Roman Art

500 BC – 500 AD

Roman art spans the centuries of the Republic and of the later Empire that governed the lands of the Mediterranean, Europe, and the British Isles from antiquity until the beginning of the Dark Ages.

From its own heritage and its conquests and trade, Rome developed a very eclectic artistic palette. Rome was not only influenced by the Greek, but also, and more immediately their forebears, the Etruscans. Inspiration also came from the lands they conquered, most notably Egypt. Italy itself was not without artistic representation leading to influence on Roman art.

The arts of Rome were not mere copies of Greek achievement. The nation and the empire created works that contributed a great deal to the advancement of man in politics and knowledge, and also in architecture, design, and the visual and performing arts.

Origins and Historical Importance:

The beginnings of Roman art in relation to a date on not entirely clear as Rome existed in the days of the Etruscans and once Rome took hold of Italy still needed time to firmly establish a culture. When Rome achieved victory in the Punic wars they were finally confident enough to feel pride in their culture and began to create rather trade or buy.

In the beginning, Rome did take most of their artistic influence from the Greeks whom they saw as a superior culture regarding artistic endeavors. Roman consumers also saw art as a status symbol and therefore wanted the best, which to them was Greek art. Roman artists met the challenge by patterning their early works after the Greek.

One arena in which the Romans excelled above all other art movements was in architecture. The Roman arch, the aqueducts, and the multiple tiers of the Colosseum were engineering masterpieces that advanced the field of architecture the world over. Roman roads and buildings are still in use today because of the masterful engineering and craftsmanship employed by Roman artists and designers.

Roman sculpture followed the Grecian style for many years, but established their own style in creating sculpture for their own unique social rituals. Romans, like the Etruscans before them, decorated tombs with portrait sculptures of the deceased and the Romans excelled at it. They also made great strides in relief work, with the triumphal arches and columns giving evidence to that fact in the exquisite reliefs narrating stories on their surfaces.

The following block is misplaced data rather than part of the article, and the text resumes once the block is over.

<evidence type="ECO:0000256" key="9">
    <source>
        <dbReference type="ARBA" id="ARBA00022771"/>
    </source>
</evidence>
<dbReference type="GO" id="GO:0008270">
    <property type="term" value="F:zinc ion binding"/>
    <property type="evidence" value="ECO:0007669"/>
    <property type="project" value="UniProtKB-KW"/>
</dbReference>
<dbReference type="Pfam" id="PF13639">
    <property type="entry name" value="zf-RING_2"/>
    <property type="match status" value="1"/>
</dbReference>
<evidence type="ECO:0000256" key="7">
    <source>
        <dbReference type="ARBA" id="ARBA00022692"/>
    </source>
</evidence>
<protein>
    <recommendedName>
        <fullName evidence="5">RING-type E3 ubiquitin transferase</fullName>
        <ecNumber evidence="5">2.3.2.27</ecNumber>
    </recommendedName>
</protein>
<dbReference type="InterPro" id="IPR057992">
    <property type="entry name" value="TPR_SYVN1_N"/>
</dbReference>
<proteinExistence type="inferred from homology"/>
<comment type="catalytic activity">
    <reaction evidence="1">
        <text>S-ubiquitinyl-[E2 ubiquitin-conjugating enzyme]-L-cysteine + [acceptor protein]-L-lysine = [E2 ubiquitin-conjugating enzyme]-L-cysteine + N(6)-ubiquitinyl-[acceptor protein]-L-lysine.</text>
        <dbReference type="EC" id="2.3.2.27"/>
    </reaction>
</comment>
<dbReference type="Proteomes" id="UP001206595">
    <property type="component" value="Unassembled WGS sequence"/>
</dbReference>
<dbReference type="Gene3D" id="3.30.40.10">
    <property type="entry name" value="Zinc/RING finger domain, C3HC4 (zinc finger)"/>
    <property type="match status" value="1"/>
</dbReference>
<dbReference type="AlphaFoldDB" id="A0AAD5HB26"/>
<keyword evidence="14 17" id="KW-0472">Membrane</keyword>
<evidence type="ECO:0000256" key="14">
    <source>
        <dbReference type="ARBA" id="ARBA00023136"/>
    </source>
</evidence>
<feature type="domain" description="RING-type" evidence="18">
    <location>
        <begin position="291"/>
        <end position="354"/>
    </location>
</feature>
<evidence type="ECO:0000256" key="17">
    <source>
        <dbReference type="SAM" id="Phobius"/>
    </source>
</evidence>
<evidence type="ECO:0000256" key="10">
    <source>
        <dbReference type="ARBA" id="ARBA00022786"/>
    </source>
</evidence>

Sadly, in the 3rd century Roman sculpture and relief declined to such a point as to be heavy in nature and overly simplistic in design. Portrait sculpture lent itself more to unfinished caricature than to realistic portrayal.

Citizens that could not afford relief built into the wall of their home that wanted to enjoy them before they had one commissioned for their sarcophagus could turn to Campana pottery reliefs for economical versions. Small sculptures of other sorts, such as those made from glass, silver, or cameo were also available.

Roman paintings have not survived on a large scale; however, there are murals from Pompeii depicting seaside life, paintings in the Catacombs, the grottos of Nero’s palace, and the Fayum mummy portraits which are portraits of living people attached to their burial housing after death. Romans used secco painting (on a dry rather than wet wall), frescoes, and mosaics to decorate the walls of homes, palaces, and tombs.

As Rome became Christianized and the seat of the empire moved to Byzantium, Roman art was absorbed by other more fashionable trends of the day including Byzantine art and LaTene Celtic art.

Key Highlights:

  • A popular and affordable piece of décor that was likely present in most Roman homes was the terra sigillata, a large piece of red, glossy pottery that was decorated in relief. Versions were available in vases, large dishes, and bowls.
  • Roman coins were inscribed with what are called “legends”, which are the abbreviated names and titles of the ruling authority issuing them. The profile of the ruler or noble person was also displayed on the coin, often in great detail including elements like warts. These coins served the purposes of currency and also of imposing authority on a conquered land in a sort of propaganda campaign.
  • Roman artists were able to learn about Greek art from the actual objects brought to Rome through trade or travel and from books and teachers that taught them the principles of Greek art.
  • Notable differences between Greek and Roman art are that the Greeks created art from an intellectual standpoint and the Romans a decorative one, Greece had famous artists and Rome has very few signed works, and Greek artists were venerated by their society while Roman artists were mere tradesmen.

Top Works:

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